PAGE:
One of the best ways to build authority in any industry is by networking with established businesses or experts in your market. By recording interviews with influencers in your industry, you can appeal to their existing audience and build your own following faster than ever. The top of the pathway is meant to introduce your brand to potential prospects and solidify your place in your market. This means that you’ll likely want to structure your video content so it’s designed to convert a viewer into an email subscriber. That way you can follow up with them later and continue establishing a relationship with those leads.
In the evaluation stage, your videos would likely include some of the following:
If your company sells products, this is the stage where you send out an e-mail asking if the prospect would be interested in a product demo.
You could also create videos based on highlighting how your product works and how it benefits those who purchase it.
80% of people trust recommendations from people they know over any other type of advertising. This is why videos that include personal and genuine testimonials from clients are often used to persuade viewers into taking action. They are incredibly powerful at spreading your marketing message. In the justification stage of the pathway, videos can build trust, which in turn, will boost conversation rates. Video marketing content at this stage can overlap a little with some of the middle of the pathway content.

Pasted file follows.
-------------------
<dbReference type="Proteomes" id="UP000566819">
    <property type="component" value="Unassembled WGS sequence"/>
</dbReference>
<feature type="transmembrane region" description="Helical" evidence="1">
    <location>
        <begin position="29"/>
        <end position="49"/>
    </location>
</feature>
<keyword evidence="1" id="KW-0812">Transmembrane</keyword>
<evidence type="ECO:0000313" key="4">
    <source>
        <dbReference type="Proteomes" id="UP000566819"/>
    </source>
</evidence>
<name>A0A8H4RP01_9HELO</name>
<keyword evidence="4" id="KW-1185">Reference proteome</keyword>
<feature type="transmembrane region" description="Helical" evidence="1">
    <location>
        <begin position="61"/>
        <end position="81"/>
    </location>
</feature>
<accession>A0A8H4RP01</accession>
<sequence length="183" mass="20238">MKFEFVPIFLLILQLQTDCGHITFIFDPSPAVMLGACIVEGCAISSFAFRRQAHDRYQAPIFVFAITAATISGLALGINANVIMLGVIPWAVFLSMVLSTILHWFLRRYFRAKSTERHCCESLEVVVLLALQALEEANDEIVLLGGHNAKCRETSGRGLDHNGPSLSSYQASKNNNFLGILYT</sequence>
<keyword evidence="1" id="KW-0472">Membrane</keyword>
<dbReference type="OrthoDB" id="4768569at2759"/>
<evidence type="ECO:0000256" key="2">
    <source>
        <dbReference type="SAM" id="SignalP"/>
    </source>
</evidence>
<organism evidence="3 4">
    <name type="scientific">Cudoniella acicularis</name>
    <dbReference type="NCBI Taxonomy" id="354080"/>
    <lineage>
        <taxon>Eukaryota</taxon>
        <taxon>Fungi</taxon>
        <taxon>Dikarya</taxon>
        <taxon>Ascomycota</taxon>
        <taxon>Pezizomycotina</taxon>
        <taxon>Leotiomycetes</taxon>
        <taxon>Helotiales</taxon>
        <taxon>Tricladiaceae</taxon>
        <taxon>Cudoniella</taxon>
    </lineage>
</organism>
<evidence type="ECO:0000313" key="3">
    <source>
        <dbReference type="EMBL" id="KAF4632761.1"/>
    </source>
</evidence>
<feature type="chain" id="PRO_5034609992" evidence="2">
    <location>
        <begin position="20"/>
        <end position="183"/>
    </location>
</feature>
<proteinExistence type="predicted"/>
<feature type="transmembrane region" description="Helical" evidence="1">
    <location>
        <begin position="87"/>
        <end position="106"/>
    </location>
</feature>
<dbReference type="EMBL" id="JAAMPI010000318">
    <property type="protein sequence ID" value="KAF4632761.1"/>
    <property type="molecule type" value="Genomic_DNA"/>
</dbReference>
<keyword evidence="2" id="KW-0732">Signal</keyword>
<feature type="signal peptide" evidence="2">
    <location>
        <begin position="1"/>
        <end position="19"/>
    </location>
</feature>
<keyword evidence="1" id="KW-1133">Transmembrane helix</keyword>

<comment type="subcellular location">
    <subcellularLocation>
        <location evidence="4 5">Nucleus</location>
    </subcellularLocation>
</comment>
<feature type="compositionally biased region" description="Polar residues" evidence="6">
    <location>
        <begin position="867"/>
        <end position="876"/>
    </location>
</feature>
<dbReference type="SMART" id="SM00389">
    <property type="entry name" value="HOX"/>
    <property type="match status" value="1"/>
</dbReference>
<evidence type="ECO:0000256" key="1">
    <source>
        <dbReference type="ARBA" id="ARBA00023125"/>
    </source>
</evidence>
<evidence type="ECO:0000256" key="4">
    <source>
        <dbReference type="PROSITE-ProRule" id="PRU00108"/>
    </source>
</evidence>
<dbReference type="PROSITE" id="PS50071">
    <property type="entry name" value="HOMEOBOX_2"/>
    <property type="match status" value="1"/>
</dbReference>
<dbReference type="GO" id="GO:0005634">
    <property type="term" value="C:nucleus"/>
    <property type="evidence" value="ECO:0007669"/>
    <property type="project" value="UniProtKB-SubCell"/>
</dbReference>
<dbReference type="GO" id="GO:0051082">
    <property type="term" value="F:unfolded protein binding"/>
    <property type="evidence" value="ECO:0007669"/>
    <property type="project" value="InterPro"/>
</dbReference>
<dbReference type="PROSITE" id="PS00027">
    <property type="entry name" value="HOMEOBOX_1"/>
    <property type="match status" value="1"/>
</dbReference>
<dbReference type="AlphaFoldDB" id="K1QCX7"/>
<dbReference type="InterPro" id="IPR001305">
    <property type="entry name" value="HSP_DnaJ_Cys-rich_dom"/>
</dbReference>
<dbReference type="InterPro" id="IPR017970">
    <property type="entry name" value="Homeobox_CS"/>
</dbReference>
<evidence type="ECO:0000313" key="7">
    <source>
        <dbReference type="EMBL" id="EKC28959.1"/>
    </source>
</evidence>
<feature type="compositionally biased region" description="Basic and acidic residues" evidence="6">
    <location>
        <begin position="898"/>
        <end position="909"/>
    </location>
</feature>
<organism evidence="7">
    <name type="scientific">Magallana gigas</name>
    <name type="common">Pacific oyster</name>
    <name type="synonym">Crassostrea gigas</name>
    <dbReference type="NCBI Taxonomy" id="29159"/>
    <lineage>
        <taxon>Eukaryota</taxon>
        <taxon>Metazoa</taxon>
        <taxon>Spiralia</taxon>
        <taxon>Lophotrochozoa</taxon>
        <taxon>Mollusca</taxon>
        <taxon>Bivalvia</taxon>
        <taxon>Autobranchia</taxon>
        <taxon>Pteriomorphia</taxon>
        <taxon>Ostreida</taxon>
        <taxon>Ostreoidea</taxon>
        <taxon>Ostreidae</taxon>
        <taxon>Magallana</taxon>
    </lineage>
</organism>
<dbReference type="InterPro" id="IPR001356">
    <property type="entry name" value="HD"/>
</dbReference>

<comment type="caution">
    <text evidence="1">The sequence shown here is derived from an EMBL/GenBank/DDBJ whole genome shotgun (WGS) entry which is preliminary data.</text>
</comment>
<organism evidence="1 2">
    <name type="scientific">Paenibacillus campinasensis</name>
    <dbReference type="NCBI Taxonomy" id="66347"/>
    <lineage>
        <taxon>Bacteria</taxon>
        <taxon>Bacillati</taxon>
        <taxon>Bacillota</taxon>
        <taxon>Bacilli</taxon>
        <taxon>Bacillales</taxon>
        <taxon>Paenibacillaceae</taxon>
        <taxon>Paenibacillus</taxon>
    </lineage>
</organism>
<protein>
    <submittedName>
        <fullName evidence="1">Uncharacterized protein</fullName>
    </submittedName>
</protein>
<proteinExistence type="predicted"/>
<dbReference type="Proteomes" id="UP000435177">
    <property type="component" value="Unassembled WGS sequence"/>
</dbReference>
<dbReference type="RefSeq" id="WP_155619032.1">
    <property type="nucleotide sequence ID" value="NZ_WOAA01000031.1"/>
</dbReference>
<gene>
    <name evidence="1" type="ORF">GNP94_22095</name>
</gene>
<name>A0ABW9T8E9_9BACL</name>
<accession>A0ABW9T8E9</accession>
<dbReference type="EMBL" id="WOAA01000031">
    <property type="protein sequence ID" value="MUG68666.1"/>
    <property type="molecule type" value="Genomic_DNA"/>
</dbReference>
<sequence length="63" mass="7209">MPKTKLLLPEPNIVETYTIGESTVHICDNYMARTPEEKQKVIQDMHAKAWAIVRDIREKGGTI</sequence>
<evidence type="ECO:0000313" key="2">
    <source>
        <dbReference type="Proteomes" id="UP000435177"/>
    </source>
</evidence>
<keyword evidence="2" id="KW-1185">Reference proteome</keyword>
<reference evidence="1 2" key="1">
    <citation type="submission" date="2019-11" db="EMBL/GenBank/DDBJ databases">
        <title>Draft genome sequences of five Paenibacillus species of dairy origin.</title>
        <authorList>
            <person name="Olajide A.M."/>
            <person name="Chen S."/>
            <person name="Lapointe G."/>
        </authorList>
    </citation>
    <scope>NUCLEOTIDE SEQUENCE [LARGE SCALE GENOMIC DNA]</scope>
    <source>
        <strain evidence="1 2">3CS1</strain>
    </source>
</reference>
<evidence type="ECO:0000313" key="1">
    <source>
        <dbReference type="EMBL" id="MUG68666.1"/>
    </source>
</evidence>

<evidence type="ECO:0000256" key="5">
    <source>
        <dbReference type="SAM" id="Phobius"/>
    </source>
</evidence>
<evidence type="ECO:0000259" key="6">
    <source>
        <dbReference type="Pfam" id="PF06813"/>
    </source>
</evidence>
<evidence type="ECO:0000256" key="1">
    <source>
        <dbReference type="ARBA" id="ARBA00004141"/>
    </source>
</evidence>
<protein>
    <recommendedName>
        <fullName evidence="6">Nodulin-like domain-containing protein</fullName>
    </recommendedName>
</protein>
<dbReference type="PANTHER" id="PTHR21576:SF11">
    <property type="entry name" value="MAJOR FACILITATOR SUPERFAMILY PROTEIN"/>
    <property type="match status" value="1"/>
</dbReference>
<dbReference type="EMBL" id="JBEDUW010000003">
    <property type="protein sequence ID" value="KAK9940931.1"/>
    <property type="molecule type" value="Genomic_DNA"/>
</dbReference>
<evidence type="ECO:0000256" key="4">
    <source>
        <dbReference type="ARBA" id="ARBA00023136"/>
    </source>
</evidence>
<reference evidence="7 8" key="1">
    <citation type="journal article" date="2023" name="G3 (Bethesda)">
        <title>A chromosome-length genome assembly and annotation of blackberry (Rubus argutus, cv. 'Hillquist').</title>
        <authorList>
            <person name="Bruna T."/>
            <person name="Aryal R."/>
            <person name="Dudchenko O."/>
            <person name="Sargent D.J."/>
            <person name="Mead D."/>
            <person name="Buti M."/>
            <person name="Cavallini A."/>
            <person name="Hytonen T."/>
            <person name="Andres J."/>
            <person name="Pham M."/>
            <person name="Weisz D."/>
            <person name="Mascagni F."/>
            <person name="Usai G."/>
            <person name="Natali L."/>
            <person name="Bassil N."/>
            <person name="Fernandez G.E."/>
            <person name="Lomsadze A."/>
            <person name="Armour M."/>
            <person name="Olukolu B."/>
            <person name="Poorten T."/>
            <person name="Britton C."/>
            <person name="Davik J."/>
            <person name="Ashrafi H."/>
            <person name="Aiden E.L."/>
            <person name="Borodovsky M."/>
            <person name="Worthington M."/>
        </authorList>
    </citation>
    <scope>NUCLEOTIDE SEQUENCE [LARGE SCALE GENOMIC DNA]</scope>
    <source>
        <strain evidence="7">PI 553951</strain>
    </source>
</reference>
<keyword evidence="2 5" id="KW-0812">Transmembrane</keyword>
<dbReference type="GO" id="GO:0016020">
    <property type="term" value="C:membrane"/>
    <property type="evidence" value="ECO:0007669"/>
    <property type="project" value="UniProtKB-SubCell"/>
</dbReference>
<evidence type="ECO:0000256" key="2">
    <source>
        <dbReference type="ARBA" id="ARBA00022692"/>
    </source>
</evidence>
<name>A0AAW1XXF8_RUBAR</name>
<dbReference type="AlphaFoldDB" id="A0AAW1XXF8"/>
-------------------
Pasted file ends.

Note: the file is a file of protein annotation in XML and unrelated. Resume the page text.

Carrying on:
For example, case studies, testimonials, etc. can also be helpful for closing a new customer.
Video content at this stage of the pathway may also include:
This is a great way to address any questions potential customers may have about your product or service. Some of these objections may include “I don’t need this right now,” “I can’t afford it right now,” and “I just don’t trust you yet.”
Use your FAQ videos to address these and other questions, while helping to move your lead into the final stage.
One of a customer’s biggest fears is that after making a costly purchase, they might not get the support they need, or that they simply won’t understand the content.
A great way to demonstrate that you’re invested in their success after the purchase is through a series of instructional videos, provided to them free or as a bonus.
You could also offer additional resources or avenues for support such as providing video-based content via a private YouTube channel.
Knowing Your Audience
Understanding your audience is a critical step in being able to create and distribute videos that garner attention and generate results. That’s why we’ve dedicated an entire chapter to this topic. Once you’ve decided what stage of your marketing funnel you’ll be initially targeting with your video content, it’s time to determine exactly who your intended audience is. If you create a series of videos without having a specific audience in mind, it will decrease your chances at your campaigns being successful.